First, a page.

The Sculpture Park is now open but you must pre-book your entrance tickets online; adult tickets are £10, concessions are £5 and under 4s go free. The standard route is not suitable for wheelchair users, but there is an alternative step-free option with 300+ sculptures. Toilets are on-site but there's no cafe, so you are encouraged to bring a picnic. You can also take a virtual tour of the sculpture garden on their website.
Where is it: Jumps Rd, Churt, Farnham GU10 2LH.
Chatsworth House Sculpture Garden - Devon
Home to the Duke and Duchess of Devonshire, the elegant Chatsworth House is surrounded by 105 acres of exquisite garden including water features, an arboretum, a rock garden and a hand-picked sculpture garden. The open-air exhibition has been designed to take visitors through the Duke and Duchess' favourite 'viewpoints' amongst the expansive gardens, featuring some of the biggest names in sculpture along the way including Anthony Gormley, Allen Jones and Elisabeth Frink.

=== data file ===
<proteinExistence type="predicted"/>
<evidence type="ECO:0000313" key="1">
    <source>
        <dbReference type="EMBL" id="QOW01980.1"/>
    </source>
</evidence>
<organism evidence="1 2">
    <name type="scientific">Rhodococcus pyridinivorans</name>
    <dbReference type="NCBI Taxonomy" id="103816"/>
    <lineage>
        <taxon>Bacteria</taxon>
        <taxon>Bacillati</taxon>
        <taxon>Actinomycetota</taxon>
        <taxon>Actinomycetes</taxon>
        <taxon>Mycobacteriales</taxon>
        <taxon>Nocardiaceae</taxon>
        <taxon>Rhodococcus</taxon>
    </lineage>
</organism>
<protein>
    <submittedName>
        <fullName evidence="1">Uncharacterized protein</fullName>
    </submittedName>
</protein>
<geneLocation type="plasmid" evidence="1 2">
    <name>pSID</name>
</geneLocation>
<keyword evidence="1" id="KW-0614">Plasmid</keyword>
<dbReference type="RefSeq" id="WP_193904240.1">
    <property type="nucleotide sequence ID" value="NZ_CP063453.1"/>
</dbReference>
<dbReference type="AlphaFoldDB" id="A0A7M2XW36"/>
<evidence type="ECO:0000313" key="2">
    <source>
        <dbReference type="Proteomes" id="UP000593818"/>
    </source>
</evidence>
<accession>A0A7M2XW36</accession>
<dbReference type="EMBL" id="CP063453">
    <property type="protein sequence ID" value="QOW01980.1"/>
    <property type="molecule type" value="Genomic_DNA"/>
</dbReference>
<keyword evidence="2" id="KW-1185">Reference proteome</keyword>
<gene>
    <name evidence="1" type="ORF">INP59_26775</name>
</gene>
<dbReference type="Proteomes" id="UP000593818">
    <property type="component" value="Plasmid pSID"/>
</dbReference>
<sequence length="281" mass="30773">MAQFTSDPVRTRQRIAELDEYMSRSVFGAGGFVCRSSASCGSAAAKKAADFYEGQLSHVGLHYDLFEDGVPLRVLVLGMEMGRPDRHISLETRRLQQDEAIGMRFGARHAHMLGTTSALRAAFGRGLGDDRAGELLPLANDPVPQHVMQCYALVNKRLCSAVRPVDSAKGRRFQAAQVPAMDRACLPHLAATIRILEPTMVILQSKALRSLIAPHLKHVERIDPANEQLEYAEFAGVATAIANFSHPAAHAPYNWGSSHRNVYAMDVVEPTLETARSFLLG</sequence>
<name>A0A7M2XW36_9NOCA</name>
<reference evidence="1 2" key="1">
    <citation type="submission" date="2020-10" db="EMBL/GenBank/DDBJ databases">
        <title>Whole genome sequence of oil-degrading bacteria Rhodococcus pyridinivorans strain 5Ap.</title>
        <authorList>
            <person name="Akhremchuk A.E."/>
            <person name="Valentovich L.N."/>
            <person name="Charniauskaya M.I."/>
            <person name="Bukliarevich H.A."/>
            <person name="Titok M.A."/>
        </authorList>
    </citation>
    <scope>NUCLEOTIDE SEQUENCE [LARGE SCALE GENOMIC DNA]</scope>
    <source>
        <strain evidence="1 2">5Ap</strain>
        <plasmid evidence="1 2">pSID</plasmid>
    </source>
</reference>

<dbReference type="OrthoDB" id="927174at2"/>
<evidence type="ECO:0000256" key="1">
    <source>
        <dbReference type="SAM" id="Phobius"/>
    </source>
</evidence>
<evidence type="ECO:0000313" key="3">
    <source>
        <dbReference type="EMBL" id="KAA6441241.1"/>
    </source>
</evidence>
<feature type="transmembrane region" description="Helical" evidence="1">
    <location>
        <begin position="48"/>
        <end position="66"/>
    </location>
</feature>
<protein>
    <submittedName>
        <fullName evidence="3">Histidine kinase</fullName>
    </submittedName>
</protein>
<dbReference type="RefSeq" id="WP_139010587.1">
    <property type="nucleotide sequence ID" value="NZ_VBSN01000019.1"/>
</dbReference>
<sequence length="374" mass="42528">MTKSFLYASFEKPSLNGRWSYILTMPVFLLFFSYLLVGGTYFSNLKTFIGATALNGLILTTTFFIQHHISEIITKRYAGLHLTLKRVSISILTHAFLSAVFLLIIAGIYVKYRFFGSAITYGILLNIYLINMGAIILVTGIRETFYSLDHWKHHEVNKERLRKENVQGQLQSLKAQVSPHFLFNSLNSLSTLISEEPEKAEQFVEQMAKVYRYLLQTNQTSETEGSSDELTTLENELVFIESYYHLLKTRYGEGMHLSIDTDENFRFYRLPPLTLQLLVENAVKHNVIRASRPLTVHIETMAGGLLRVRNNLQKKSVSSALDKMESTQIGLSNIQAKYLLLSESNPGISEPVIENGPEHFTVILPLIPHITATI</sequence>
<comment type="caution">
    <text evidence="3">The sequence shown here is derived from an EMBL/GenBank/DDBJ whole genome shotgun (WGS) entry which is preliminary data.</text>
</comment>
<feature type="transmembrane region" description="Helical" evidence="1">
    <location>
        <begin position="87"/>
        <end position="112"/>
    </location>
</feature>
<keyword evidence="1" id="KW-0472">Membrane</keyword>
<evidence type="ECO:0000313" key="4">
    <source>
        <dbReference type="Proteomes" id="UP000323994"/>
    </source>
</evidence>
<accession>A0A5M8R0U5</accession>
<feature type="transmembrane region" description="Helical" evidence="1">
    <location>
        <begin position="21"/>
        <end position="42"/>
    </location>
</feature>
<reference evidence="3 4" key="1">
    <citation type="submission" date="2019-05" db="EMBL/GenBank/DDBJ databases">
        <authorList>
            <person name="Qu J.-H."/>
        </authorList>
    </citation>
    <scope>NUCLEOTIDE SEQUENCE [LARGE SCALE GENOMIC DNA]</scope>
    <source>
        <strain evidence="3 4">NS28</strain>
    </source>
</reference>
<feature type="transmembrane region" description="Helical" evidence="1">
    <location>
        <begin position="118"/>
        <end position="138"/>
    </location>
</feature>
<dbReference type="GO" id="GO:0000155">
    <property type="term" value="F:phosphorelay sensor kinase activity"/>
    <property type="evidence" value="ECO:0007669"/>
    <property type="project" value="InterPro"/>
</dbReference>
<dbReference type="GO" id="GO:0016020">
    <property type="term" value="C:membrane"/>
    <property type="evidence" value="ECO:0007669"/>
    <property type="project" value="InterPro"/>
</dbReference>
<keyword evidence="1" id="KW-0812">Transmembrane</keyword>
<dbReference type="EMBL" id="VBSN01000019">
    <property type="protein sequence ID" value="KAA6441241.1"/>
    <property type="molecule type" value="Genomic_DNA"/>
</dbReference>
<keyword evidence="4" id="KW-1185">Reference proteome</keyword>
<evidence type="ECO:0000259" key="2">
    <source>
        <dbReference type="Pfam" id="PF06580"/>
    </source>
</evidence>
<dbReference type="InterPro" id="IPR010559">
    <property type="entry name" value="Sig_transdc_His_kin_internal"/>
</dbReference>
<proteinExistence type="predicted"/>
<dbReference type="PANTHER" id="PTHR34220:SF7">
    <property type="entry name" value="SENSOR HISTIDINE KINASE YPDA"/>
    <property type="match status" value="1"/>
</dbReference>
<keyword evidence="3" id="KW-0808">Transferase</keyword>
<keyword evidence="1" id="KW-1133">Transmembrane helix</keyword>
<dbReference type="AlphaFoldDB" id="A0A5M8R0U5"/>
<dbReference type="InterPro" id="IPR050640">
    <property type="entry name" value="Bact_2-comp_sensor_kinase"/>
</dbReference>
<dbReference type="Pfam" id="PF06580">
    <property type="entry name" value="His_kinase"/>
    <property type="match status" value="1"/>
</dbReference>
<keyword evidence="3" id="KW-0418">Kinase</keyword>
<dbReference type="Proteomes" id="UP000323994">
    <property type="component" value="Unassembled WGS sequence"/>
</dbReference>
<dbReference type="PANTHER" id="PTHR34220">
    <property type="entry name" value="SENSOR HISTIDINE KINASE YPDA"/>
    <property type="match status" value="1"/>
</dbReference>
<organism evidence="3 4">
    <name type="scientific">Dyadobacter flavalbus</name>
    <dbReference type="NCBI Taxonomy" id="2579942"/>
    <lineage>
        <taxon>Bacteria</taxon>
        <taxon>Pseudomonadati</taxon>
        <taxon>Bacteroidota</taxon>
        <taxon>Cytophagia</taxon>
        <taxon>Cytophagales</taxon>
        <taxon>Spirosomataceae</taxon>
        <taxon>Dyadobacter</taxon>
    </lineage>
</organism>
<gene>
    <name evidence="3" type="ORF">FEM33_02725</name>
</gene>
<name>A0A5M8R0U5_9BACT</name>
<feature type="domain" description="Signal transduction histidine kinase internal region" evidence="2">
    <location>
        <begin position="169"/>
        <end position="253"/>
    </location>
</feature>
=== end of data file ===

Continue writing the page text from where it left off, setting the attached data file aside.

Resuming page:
From 27 July, Chatsworth is reopening with a pre-booked ticketed system to the house and gardens, as well as the farm shop, gift shop and car park. They also offer family tours of the sculpture gardens during some school holidays, so keep an eye out if you want to explore further come Autumn.
Where is it: Bakewell, Derbyshire, DE45 1PP.
Yorkshire Sculpture Park - West Bretton